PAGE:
Porto - Racist and irrelevent picture over a shop
I just had to take a photo of this shopfront. Though the shop sells meat and fruit as well as Port which every shop in Porto seems to, I cannot see the relevence of this image to the wares inside. Though my Portuguese language skills are almost non existent, I guess that the words above the shop say that it sells tea, coffee and chocolate so must be pre-date the current shop. Still, what is a picture of a black slave or servant serving his white colonial master doing in a modern city?
Porto - Igreja dos Clerigos
The church and tower were build between 1732 and 1763. The church is remarkable for its monumental facade, highly decorated, and the interior which is richly ornamented with gilt carvings. The 76 meter tower can be ascended for a birds eye view of the city.
Porto - Avenida dos Aliados
Called 'Aliados' by all, this is the axis of the old town and was carved out in 1915. The northern end has the town hall and going south there are banks, shops and bus stops. Further south, the city descends to the Douro river.
Porto - Old town leading to the waterfront
This shows the typical architecture of the old town. To the left, the road can be seen making the steep descent to the waterfront.
Porto - Advertisements on the south bank of the Douro
Because both sides of the Douro rise steeply the Ponte de Dom Luis I bridge has two levels; a higher level that takes you across to the higher parts of the city and a lower part that takes you from waterfront to the other. Upon crossing to the side with the wineries, the visitor is instantly assaulted with adverts detailing where various wineries are.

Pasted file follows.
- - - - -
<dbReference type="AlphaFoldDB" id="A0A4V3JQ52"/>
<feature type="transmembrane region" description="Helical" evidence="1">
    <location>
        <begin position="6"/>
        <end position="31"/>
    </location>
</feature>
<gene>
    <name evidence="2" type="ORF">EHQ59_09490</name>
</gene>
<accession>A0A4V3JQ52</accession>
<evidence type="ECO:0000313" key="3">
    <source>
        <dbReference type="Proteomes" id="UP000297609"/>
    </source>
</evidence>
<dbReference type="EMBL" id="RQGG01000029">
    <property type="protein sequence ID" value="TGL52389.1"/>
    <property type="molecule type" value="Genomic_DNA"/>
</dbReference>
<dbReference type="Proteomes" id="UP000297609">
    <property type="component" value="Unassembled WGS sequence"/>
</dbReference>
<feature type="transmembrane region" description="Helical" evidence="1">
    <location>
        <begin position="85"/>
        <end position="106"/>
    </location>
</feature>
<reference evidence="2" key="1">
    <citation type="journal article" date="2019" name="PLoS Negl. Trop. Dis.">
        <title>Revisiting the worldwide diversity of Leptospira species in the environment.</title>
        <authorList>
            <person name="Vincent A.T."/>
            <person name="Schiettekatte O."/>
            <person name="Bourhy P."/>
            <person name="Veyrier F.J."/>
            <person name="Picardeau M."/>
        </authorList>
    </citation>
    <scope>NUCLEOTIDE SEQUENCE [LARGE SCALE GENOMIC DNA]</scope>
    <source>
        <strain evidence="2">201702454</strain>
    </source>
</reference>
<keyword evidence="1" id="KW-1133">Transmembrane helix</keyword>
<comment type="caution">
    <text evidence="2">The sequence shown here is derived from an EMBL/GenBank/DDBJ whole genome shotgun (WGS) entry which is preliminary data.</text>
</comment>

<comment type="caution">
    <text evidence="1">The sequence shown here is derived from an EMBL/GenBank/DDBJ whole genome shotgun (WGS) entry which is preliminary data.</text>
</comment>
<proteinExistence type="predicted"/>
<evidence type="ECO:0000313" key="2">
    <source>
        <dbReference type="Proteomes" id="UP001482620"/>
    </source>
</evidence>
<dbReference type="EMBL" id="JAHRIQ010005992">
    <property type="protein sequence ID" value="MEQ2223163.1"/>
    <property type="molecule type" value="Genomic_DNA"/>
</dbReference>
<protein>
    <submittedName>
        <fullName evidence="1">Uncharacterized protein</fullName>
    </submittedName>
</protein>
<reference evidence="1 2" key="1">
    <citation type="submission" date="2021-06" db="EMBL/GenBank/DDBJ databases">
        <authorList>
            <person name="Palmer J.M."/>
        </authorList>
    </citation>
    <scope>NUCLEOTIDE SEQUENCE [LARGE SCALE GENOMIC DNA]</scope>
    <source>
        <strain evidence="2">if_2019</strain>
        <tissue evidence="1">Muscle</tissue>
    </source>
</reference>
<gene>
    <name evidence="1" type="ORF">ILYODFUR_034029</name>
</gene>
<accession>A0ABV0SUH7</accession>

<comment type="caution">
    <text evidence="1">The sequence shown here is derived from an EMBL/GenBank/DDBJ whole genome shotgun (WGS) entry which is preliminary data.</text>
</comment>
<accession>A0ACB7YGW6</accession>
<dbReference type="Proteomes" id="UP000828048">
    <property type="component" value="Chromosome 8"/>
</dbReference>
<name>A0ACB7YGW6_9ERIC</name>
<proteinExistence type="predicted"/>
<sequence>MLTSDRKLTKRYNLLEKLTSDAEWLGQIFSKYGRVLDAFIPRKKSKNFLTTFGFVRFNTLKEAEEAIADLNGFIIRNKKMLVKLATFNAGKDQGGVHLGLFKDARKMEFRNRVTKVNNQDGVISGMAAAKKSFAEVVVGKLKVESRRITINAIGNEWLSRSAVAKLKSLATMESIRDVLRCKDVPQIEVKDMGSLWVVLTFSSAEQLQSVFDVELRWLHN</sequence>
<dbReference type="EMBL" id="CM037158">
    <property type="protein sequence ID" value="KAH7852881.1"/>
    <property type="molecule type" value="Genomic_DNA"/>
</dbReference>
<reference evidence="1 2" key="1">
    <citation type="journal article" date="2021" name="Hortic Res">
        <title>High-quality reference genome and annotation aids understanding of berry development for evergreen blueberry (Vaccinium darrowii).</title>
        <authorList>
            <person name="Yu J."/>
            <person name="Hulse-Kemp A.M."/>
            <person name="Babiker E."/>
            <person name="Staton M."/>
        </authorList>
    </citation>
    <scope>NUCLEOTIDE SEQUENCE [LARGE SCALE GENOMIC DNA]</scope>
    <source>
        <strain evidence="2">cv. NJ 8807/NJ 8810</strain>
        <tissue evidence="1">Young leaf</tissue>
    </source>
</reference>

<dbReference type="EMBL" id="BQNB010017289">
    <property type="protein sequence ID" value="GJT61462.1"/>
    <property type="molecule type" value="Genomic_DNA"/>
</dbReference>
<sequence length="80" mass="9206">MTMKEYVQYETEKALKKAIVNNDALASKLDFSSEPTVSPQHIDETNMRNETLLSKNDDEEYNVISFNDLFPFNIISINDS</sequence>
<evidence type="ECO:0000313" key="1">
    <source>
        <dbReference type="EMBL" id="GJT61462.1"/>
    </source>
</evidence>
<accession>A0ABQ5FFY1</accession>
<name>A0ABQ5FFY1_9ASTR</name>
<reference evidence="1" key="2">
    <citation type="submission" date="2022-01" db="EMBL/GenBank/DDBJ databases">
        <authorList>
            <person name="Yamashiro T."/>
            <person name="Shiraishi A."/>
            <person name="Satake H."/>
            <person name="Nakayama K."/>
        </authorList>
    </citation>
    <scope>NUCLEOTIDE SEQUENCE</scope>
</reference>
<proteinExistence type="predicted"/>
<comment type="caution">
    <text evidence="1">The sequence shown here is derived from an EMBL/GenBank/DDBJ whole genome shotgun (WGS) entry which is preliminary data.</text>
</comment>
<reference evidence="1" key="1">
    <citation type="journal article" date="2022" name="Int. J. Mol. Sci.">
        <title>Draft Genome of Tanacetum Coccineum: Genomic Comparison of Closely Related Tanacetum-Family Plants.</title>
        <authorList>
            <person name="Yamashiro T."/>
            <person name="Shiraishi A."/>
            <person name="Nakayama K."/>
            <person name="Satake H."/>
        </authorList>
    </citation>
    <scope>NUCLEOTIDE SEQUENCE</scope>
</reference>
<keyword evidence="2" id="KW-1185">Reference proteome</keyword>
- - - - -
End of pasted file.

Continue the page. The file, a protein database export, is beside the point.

Porto - Grahams winery
I took a lucky dip and chose to visit Grahams, perhaps the more famous of the Port brands.
Porto - Barrels of Port in Grahams winery
The exposure to wood imparts flavours to the wine, which is blended to match the house style. Port is aged in barrels for varying lengths depending on the type of Port it is going to be eg. Tawny, Vintage and Late Bottled Vintage amongst others. Being in a barrel allows the wine to oxidise and the length affects its colour and taste. Maturation can also take place in the bottle.
Porto - The Douro from the Ponte de Dom Luis I bridge
On the left is the sourthern bank of the Douro River. Crossing the river at this upper level saves you the steep walk through the dodgy narrow streets which in the day time isn't too bad.
Porto - Se cathedral
This cathedral dominates central Porto from its highest hill. It was founded in the 12th century but rebuilt a century later and extensively altered in the 18th century.
Porto - Grounds of Se cathedral
The background to this photo shows some of the old houses.
27 Apr 2005 - Porto, PortugalMy first time in Porto and I forgot my camera! Never mind, in the end I didn't really have time to do the real tourist thing. I left my last job not 4 weeks ago and have been quite wrapped up with touching up my CV and speaking to recruitment consultants. At this point in time I had a contract sorted out which would have been great; a good rate and based in Dublin. Unfortunately I received a call from the agent to tell me that the contract had fallen through so rather than sight see I had to get access to the internet and make a few calls to find out what had happened and to chase up opportunities that I had previously allowed to slip by.